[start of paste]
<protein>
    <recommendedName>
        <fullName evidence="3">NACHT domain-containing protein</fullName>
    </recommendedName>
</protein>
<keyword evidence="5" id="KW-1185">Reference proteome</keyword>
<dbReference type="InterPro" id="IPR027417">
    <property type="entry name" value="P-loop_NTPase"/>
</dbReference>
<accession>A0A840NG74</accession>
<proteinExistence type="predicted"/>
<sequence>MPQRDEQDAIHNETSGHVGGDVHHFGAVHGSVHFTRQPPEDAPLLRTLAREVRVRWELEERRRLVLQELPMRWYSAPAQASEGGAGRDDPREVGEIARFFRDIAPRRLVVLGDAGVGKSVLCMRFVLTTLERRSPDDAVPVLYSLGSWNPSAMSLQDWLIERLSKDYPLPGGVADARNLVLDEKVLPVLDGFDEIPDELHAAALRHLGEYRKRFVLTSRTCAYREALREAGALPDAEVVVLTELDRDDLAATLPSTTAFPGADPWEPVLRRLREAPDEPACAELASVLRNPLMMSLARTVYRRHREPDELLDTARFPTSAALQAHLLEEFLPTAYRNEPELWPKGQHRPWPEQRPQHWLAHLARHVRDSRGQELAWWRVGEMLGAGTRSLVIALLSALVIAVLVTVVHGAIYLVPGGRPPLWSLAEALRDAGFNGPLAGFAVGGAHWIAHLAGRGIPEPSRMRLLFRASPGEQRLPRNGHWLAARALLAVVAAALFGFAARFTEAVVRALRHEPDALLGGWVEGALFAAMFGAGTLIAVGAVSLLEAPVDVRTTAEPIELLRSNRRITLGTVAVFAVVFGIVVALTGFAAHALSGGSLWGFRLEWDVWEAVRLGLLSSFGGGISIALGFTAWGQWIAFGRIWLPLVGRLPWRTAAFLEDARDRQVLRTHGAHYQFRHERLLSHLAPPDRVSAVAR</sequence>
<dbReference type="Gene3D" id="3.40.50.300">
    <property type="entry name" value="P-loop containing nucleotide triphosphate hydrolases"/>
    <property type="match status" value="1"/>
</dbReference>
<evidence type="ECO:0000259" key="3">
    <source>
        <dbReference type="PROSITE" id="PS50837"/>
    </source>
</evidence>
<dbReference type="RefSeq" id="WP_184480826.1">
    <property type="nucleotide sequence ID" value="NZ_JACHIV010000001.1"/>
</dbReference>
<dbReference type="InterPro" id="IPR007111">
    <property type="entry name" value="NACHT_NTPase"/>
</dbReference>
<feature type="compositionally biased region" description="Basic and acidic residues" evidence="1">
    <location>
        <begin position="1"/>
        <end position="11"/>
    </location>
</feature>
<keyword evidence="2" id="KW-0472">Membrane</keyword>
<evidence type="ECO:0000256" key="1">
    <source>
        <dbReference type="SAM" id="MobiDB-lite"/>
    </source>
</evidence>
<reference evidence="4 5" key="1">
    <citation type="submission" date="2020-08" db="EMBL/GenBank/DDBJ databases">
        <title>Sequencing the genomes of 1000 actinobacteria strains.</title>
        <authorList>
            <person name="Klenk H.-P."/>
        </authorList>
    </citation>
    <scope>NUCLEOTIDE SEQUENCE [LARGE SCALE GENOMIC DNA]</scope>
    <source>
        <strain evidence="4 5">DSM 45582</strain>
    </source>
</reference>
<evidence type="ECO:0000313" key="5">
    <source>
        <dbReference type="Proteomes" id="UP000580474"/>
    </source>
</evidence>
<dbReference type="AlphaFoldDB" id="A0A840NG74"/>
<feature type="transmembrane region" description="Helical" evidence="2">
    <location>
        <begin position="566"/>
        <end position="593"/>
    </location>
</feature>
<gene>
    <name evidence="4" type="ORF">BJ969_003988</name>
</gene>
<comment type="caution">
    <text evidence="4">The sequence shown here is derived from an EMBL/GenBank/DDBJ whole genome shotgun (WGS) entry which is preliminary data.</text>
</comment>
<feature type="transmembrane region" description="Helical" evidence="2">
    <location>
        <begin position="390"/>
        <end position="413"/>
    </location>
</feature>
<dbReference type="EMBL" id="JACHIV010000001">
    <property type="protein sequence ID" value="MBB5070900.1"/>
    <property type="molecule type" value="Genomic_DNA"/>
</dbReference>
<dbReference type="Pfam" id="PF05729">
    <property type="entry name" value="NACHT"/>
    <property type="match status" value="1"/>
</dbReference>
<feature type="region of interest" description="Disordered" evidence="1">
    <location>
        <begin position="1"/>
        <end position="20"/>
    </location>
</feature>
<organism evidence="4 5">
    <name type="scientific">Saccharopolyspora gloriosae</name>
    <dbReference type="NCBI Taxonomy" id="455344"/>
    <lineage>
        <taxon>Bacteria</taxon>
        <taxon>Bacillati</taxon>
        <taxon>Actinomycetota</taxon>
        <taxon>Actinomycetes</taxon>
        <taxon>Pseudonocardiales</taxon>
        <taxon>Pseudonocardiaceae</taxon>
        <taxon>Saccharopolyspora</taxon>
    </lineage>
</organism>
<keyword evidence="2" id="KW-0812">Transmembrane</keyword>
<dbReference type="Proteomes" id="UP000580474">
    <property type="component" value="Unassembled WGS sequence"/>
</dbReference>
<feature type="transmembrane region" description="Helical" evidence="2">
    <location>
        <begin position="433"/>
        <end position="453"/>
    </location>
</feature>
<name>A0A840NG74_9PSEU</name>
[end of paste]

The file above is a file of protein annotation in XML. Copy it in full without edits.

<protein>
    <recommendedName>
        <fullName evidence="3">NACHT domain-containing protein</fullName>
    </recommendedName>
</protein>
<keyword evidence="5" id="KW-1185">Reference proteome</keyword>
<dbReference type="InterPro" id="IPR027417">
    <property type="entry name" value="P-loop_NTPase"/>
</dbReference>
<accession>A0A840NG74</accession>
<proteinExistence type="predicted"/>
<sequence>MPQRDEQDAIHNETSGHVGGDVHHFGAVHGSVHFTRQPPEDAPLLRTLAREVRVRWELEERRRLVLQELPMRWYSAPAQASEGGAGRDDPREVGEIARFFRDIAPRRLVVLGDAGVGKSVLCMRFVLTTLERRSPDDAVPVLYSLGSWNPSAMSLQDWLIERLSKDYPLPGGVADARNLVLDEKVLPVLDGFDEIPDELHAAALRHLGEYRKRFVLTSRTCAYREALREAGALPDAEVVVLTELDRDDLAATLPSTTAFPGADPWEPVLRRLREAPDEPACAELASVLRNPLMMSLARTVYRRHREPDELLDTARFPTSAALQAHLLEEFLPTAYRNEPELWPKGQHRPWPEQRPQHWLAHLARHVRDSRGQELAWWRVGEMLGAGTRSLVIALLSALVIAVLVTVVHGAIYLVPGGRPPLWSLAEALRDAGFNGPLAGFAVGGAHWIAHLAGRGIPEPSRMRLLFRASPGEQRLPRNGHWLAARALLAVVAAALFGFAARFTEAVVRALRHEPDALLGGWVEGALFAAMFGAGTLIAVGAVSLLEAPVDVRTTAEPIELLRSNRRITLGTVAVFAVVFGIVVALTGFAAHALSGGSLWGFRLEWDVWEAVRLGLLSSFGGGISIALGFTAWGQWIAFGRIWLPLVGRLPWRTAAFLEDARDRQVLRTHGAHYQFRHERLLSHLAPPDRVSAVAR</sequence>
<dbReference type="Gene3D" id="3.40.50.300">
    <property type="entry name" value="P-loop containing nucleotide triphosphate hydrolases"/>
    <property type="match status" value="1"/>
</dbReference>
<evidence type="ECO:0000259" key="3">
    <source>
        <dbReference type="PROSITE" id="PS50837"/>
    </source>
</evidence>
<dbReference type="RefSeq" id="WP_184480826.1">
    <property type="nucleotide sequence ID" value="NZ_JACHIV010000001.1"/>
</dbReference>
<dbReference type="InterPro" id="IPR007111">
    <property type="entry name" value="NACHT_NTPase"/>
</dbReference>
<feature type="compositionally biased region" description="Basic and acidic residues" evidence="1">
    <location>
        <begin position="1"/>
        <end position="11"/>
    </location>
</feature>
<keyword evidence="2" id="KW-0472">Membrane</keyword>
<evidence type="ECO:0000256" key="1">
    <source>
        <dbReference type="SAM" id="MobiDB-lite"/>
    </source>
</evidence>
<reference evidence="4 5" key="1">
    <citation type="submission" date="2020-08" db="EMBL/GenBank/DDBJ databases">
        <title>Sequencing the genomes of 1000 actinobacteria strains.</title>
        <authorList>
            <person name="Klenk H.-P."/>
        </authorList>
    </citation>
    <scope>NUCLEOTIDE SEQUENCE [LARGE SCALE GENOMIC DNA]</scope>
    <source>
        <strain evidence="4 5">DSM 45582</strain>
    </source>
</reference>
<evidence type="ECO:0000313" key="5">
    <source>
        <dbReference type="Proteomes" id="UP000580474"/>
    </source>
</evidence>
<dbReference type="AlphaFoldDB" id="A0A840NG74"/>
<feature type="transmembrane region" description="Helical" evidence="2">
    <location>
        <begin position="566"/>
        <end position="593"/>
    </location>
</feature>
<gene>
    <name evidence="4" type="ORF">BJ969_003988</name>
</gene>
<comment type="caution">
    <text evidence="4">The sequence shown here is derived from an EMBL/GenBank/DDBJ whole genome shotgun (WGS) entry which is preliminary data.</text>
</comment>
<feature type="transmembrane region" description="Helical" evidence="2">
    <location>
        <begin position="390"/>
        <end position="413"/>
    </location>
</feature>
<dbReference type="EMBL" id="JACHIV010000001">
    <property type="protein sequence ID" value="MBB5070900.1"/>
    <property type="molecule type" value="Genomic_DNA"/>
</dbReference>
<dbReference type="Pfam" id="PF05729">
    <property type="entry name" value="NACHT"/>
    <property type="match status" value="1"/>
</dbReference>
<feature type="region of interest" description="Disordered" evidence="1">
    <location>
        <begin position="1"/>
        <end position="20"/>
    </location>
</feature>
<organism evidence="4 5">
    <name type="scientific">Saccharopolyspora gloriosae</name>
    <dbReference type="NCBI Taxonomy" id="455344"/>
    <lineage>
        <taxon>Bacteria</taxon>
        <taxon>Bacillati</taxon>
        <taxon>Actinomycetota</taxon>
        <taxon>Actinomycetes</taxon>
        <taxon>Pseudonocardiales</taxon>
        <taxon>Pseudonocardiaceae</taxon>
        <taxon>Saccharopolyspora</taxon>
    </lineage>
</organism>
<keyword evidence="2" id="KW-0812">Transmembrane</keyword>
<dbReference type="Proteomes" id="UP000580474">
    <property type="component" value="Unassembled WGS sequence"/>
</dbReference>
<feature type="transmembrane region" description="Helical" evidence="2">
    <location>
        <begin position="433"/>
        <end position="453"/>
    </location>
</feature>
<name>A0A840NG74_9PSEU</name>